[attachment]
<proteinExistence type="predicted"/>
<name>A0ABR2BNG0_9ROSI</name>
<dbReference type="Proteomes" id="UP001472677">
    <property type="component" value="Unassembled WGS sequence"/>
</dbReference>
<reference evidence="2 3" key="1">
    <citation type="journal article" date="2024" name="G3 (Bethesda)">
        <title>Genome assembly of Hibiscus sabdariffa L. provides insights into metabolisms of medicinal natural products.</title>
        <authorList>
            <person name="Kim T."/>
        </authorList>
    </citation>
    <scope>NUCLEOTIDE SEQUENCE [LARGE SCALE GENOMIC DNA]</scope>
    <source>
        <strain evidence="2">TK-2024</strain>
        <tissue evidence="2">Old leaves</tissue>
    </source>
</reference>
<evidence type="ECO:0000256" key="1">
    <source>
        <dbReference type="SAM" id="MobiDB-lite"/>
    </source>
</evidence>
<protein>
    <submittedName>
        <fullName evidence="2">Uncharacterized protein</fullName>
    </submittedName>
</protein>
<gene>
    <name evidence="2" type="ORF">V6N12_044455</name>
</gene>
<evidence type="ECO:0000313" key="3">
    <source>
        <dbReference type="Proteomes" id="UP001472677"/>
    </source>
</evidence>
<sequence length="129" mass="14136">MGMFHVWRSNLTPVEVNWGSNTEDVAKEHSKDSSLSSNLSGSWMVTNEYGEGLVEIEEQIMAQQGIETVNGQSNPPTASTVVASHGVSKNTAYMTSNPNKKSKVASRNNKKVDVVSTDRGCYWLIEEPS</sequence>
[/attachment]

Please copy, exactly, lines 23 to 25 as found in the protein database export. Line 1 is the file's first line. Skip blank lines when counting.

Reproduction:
</evidence>
<protein>
    <submittedName>